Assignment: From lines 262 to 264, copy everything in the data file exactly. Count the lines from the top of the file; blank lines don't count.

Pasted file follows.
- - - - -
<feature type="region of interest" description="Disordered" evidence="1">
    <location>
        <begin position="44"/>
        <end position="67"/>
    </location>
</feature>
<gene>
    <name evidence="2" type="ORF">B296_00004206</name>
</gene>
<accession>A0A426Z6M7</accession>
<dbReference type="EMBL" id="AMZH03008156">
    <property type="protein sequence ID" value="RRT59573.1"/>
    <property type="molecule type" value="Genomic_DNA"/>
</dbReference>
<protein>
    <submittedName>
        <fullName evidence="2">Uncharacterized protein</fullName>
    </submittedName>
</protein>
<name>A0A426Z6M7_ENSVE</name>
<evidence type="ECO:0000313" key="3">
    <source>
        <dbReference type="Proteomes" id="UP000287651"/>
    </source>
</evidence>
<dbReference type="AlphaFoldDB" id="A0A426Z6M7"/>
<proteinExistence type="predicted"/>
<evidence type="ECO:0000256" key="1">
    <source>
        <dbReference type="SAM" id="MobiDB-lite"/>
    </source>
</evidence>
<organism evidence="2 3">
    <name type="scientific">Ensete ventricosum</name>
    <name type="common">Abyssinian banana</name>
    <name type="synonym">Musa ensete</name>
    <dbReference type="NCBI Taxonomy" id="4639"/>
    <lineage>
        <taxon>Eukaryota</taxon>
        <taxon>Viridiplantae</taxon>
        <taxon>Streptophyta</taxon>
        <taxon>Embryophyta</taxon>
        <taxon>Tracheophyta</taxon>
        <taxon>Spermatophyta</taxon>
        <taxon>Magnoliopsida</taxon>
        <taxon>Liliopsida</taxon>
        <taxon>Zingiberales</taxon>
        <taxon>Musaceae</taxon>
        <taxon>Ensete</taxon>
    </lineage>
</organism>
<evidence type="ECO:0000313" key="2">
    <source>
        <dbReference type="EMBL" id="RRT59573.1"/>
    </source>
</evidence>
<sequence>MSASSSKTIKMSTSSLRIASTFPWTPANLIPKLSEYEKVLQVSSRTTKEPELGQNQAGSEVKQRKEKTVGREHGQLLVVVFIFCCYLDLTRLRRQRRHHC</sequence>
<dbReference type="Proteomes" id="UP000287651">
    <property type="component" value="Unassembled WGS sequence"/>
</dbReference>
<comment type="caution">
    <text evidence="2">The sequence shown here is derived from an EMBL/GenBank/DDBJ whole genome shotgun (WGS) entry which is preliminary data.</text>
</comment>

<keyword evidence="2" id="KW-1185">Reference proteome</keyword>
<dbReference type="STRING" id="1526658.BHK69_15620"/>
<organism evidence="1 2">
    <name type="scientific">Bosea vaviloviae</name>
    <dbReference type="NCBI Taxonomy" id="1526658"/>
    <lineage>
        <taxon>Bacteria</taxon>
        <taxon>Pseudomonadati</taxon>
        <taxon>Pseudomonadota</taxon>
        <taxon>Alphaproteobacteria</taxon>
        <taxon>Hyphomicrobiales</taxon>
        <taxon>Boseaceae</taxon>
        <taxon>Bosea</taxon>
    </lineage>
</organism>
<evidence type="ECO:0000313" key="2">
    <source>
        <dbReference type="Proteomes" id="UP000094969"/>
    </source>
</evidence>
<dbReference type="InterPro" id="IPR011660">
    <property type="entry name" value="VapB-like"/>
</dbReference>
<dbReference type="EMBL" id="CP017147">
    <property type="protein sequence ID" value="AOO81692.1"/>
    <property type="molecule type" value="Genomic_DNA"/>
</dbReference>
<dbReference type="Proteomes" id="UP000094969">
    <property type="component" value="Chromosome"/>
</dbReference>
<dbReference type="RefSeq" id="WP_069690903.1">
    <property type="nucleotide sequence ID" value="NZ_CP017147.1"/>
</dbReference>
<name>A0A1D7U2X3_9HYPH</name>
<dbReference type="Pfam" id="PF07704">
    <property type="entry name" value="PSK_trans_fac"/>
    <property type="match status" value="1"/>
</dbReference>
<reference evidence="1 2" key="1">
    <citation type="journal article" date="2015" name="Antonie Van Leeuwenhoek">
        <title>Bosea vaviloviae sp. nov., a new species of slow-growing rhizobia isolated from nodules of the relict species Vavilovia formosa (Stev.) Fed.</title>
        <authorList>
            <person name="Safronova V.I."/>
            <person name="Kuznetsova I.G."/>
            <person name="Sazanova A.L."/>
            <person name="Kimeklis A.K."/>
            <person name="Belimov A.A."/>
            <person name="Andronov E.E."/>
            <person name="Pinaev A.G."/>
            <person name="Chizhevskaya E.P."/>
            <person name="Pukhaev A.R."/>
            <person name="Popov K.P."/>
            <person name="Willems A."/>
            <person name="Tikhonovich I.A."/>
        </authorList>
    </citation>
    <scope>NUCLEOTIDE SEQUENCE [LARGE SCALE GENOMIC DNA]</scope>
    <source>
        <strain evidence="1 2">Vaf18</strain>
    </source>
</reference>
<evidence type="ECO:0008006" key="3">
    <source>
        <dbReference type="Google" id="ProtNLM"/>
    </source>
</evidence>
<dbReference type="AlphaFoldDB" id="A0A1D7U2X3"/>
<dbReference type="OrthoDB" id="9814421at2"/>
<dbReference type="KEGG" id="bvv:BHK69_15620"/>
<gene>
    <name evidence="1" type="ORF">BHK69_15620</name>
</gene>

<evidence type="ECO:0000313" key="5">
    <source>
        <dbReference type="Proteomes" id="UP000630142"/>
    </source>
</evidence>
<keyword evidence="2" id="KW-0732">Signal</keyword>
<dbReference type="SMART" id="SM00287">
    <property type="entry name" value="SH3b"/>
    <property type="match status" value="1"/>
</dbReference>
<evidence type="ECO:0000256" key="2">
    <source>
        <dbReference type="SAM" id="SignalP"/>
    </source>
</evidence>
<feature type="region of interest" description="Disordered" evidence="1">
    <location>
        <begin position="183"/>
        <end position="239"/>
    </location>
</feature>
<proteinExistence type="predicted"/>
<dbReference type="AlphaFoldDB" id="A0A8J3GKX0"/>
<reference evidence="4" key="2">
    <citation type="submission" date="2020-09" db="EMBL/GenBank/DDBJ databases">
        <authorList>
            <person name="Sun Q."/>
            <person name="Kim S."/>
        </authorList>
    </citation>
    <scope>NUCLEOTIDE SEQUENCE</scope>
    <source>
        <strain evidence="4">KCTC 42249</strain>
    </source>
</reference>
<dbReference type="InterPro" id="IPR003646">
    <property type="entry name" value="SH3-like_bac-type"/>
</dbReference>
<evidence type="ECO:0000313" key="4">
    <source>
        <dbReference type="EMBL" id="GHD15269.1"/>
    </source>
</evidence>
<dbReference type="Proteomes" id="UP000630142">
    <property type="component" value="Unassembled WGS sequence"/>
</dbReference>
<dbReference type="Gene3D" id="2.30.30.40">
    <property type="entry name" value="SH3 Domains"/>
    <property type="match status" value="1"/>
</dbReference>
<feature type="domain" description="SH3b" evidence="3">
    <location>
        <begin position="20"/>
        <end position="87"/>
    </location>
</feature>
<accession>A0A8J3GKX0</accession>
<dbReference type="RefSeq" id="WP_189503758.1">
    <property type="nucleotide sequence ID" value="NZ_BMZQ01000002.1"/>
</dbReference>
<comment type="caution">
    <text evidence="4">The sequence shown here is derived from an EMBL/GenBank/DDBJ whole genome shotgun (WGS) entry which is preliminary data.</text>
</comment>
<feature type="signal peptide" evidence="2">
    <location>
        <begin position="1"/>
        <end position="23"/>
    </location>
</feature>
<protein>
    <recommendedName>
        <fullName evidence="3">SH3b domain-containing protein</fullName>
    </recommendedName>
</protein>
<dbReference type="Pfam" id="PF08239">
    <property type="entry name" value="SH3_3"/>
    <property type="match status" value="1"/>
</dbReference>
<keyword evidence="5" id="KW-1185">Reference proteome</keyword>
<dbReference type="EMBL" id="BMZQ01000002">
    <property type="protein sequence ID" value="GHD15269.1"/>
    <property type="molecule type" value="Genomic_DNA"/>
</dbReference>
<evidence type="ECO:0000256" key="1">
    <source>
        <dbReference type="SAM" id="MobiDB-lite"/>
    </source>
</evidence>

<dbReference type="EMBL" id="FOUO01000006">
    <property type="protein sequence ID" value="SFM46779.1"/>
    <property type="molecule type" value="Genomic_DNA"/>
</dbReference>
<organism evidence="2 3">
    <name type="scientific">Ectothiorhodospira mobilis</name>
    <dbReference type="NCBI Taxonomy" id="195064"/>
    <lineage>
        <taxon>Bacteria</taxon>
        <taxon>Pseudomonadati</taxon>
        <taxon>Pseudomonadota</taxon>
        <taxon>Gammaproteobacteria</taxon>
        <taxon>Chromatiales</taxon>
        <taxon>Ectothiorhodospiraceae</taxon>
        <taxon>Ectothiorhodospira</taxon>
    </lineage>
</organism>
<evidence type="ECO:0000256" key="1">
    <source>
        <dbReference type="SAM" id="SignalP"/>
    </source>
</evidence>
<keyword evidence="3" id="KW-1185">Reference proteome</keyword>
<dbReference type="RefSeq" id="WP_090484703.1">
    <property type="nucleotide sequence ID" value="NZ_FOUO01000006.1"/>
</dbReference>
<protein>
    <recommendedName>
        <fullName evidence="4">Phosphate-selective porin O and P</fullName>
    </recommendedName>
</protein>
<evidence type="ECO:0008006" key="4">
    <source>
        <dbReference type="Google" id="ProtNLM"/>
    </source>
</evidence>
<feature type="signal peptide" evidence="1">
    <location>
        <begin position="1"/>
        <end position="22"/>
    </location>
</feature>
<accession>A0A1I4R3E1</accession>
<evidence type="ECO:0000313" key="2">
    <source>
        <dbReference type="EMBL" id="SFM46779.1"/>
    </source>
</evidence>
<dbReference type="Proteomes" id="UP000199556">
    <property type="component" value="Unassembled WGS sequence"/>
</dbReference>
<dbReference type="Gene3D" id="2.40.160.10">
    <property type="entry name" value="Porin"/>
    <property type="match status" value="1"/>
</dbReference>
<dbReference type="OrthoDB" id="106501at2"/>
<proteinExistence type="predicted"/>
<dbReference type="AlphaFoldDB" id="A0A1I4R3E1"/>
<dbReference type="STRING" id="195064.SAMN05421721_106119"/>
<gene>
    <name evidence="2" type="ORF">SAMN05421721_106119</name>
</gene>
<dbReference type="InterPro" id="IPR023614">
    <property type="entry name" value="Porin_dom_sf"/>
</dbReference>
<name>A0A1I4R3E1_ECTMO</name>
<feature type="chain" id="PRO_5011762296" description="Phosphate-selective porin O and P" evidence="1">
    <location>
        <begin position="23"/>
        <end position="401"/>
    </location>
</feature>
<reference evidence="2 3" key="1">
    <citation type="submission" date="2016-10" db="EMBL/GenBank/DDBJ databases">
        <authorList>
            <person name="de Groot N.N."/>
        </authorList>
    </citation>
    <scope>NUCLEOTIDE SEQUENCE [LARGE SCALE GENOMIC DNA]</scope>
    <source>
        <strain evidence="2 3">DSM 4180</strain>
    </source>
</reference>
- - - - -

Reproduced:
        <begin position="1"/>
        <end position="22"/>
    </location>